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RE: Willie Wonka and the New Papers



> that: it may be easier than you'd expect, because
> animals pick up bacteria
> (etc.) capable of predigesting food items from the
> food itself. 

Pending resolution of the phylogeny, this can be
researched. Even now a preliminary study is possible -
comparing the intestinal "fauna" (or "flora", as the
MDs say) of e.g. a kiskadee and a cotinga. A diet
switch must have taken place there, quite close still
to the base of the passerines.

Presumably this happened after arrival on South
America, or when on adjacent Antarctica. A question of
climate, chiefly - was Antarctica hospitable enough
for a full-blown adaptive radiation of "NW suboscines"
to be later pushed N, or was it more of a
coast-hugging dispersal that fully diversified in SAm
only. Any of the phylogenetic and biogeographic
scenarios that presently make sense has leeway for
either, courtesy of the utter lack of a Cenozoic "NW
suboscines" record, though the latter scenario makes a
bit more sense to me for one does not have to invoke a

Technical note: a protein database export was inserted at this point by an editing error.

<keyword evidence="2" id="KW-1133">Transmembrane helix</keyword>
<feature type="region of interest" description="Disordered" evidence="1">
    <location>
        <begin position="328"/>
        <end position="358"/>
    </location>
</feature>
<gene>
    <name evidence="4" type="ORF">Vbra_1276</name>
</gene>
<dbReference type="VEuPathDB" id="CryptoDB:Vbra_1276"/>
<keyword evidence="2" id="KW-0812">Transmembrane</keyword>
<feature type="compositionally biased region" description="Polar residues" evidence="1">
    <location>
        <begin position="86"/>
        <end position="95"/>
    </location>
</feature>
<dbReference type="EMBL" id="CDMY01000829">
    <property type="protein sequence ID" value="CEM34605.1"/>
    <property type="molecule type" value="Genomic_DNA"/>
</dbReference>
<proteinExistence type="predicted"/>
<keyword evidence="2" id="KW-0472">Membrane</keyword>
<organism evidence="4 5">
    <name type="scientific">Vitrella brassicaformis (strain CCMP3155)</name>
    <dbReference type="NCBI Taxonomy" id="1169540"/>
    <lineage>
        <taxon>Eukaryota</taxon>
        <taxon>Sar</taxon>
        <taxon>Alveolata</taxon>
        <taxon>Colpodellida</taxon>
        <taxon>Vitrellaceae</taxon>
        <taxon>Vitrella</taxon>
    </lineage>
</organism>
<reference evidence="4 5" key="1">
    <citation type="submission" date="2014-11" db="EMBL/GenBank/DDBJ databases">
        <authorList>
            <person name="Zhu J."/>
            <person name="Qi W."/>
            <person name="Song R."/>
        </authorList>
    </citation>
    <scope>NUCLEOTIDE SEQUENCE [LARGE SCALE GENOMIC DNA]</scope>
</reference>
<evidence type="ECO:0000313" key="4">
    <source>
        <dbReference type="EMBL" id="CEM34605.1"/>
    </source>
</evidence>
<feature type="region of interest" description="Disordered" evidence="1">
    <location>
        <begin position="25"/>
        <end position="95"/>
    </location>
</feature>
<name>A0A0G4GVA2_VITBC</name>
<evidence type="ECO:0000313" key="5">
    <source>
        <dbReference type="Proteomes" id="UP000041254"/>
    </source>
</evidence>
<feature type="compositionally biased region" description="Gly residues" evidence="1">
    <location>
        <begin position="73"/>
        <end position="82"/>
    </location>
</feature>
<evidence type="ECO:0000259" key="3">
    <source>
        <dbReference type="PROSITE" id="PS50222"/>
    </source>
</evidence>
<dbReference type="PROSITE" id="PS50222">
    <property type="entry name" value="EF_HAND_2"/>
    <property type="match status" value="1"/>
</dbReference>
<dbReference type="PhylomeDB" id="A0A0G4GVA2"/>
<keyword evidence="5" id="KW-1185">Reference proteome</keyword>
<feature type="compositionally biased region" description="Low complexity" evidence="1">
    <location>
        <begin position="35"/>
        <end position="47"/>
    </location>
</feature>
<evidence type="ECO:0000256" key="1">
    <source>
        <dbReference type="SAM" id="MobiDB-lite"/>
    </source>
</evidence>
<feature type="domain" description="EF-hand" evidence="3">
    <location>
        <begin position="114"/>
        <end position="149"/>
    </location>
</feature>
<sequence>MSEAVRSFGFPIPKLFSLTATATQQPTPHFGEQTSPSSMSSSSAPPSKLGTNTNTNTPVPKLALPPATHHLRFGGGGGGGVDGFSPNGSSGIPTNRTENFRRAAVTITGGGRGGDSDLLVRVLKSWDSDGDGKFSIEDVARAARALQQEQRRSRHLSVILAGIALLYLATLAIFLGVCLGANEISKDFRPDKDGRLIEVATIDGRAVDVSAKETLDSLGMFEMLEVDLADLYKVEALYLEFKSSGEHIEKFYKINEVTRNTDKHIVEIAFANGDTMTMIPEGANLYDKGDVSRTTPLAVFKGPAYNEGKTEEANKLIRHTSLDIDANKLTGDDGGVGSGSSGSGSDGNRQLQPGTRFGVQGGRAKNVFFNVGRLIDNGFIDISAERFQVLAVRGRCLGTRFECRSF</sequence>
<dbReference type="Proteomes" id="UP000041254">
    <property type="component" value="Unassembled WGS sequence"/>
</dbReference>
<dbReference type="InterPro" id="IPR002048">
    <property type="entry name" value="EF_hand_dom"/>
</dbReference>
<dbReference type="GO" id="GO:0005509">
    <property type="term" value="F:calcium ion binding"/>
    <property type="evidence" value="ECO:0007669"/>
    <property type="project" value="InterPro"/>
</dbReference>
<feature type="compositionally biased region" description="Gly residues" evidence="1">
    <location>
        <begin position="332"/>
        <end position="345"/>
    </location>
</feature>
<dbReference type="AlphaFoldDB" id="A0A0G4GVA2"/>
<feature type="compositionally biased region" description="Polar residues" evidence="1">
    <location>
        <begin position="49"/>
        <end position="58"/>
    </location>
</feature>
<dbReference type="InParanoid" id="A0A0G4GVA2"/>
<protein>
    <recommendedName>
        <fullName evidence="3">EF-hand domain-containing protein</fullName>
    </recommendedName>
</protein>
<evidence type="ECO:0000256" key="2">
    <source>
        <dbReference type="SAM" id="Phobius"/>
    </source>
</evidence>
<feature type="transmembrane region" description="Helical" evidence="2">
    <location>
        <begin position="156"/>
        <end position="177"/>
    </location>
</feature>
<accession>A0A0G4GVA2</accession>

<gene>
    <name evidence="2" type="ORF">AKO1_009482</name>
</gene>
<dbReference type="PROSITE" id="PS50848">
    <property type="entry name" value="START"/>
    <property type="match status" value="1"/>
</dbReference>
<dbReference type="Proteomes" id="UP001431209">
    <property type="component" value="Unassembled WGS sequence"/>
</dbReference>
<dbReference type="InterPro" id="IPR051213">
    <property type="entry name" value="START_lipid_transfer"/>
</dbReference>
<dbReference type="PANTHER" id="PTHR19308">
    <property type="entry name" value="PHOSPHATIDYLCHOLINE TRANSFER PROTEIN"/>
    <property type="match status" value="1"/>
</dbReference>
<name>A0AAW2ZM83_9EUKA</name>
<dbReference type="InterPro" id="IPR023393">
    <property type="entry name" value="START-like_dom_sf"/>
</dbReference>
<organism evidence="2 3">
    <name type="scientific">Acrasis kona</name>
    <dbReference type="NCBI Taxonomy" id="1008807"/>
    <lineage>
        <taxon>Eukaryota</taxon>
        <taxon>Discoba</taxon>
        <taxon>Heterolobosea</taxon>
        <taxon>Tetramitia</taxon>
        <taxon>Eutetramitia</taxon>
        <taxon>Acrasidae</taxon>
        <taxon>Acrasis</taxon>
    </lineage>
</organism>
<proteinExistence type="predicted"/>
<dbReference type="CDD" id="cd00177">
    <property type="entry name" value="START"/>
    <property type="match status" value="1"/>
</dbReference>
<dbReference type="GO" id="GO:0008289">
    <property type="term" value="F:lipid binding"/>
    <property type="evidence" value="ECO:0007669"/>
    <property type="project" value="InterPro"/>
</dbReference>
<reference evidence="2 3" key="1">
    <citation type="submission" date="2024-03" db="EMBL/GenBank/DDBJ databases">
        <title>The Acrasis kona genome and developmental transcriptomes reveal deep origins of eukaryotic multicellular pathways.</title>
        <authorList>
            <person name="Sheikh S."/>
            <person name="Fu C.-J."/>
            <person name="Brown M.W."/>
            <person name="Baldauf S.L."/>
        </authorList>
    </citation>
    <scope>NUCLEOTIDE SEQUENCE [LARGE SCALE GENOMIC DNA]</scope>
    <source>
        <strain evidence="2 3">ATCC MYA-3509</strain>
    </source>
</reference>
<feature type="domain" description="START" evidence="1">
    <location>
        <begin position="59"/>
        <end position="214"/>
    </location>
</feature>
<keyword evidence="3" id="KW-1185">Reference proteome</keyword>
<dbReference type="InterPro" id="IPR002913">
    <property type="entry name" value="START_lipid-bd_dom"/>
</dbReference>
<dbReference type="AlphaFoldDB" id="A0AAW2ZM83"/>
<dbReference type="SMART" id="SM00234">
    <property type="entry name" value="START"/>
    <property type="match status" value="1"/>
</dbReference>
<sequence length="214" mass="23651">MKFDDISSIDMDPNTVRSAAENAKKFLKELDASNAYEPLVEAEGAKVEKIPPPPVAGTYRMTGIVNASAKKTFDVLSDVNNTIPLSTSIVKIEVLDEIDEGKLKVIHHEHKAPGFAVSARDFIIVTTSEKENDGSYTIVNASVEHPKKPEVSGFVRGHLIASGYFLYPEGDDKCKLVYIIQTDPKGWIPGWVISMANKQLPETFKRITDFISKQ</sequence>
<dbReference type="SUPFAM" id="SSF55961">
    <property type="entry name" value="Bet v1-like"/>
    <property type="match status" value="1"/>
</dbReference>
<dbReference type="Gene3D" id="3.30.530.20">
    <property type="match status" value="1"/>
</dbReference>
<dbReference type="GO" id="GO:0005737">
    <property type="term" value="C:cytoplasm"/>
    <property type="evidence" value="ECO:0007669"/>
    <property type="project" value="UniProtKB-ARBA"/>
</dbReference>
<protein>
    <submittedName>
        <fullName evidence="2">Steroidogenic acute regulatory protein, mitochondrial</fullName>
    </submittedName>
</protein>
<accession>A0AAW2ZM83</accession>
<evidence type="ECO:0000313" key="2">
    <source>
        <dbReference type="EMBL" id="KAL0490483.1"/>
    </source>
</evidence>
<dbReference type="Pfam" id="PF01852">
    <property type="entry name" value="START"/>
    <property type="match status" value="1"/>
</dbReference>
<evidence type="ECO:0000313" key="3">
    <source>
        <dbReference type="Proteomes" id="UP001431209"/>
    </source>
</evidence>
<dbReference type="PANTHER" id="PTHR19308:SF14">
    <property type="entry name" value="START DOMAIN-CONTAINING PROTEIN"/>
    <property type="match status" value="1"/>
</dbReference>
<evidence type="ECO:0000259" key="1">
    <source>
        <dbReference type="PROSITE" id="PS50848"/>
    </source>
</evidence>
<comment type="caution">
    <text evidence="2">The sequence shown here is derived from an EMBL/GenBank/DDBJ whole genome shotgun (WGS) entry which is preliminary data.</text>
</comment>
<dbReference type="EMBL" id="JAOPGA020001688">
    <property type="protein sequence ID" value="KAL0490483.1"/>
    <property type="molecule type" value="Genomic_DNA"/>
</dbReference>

load of basal "ghost" lineages to explain the
discrepancy between the basal dichotomy and the huge
explosive diversification later on that has been found
among crown "NW suboscines".

For all we know (which is not very much), the "NW
subsocine" radiation can have happened very very late:

The arrival of oscine competitors (which would
probably have prevented such a diverse radiation)
seems to have started only by the mid-Miocene or so,
generally coming across the island bridge that was
then building up: basal Mimidae, Cinclidae, and
perhaps Passeroidea and Turdidae. They all seem to
have arrived from NAm and most of them ultimately via
Beringia it seems.

Wren and gnatcatcher ancestors diverged somewhere in
the Americas about at the same time. As it seems their
ancestors also took the Beringia-NAm route.

Thus we have a huge time window of about mid-Eocene to
mid-Miocene in which the "NW suboscine" radiation can
comfortably have taken place. The fossil record
actually gives worse constraints than the molecular
data (provided you don't use an old-school
Zuckerkandl/Pauling clock model...).

In any case, the kiskadee-cotinga example looks like
insectivory with some frugivory was the ancestral
condition for both specializations.


Regards,

Eike


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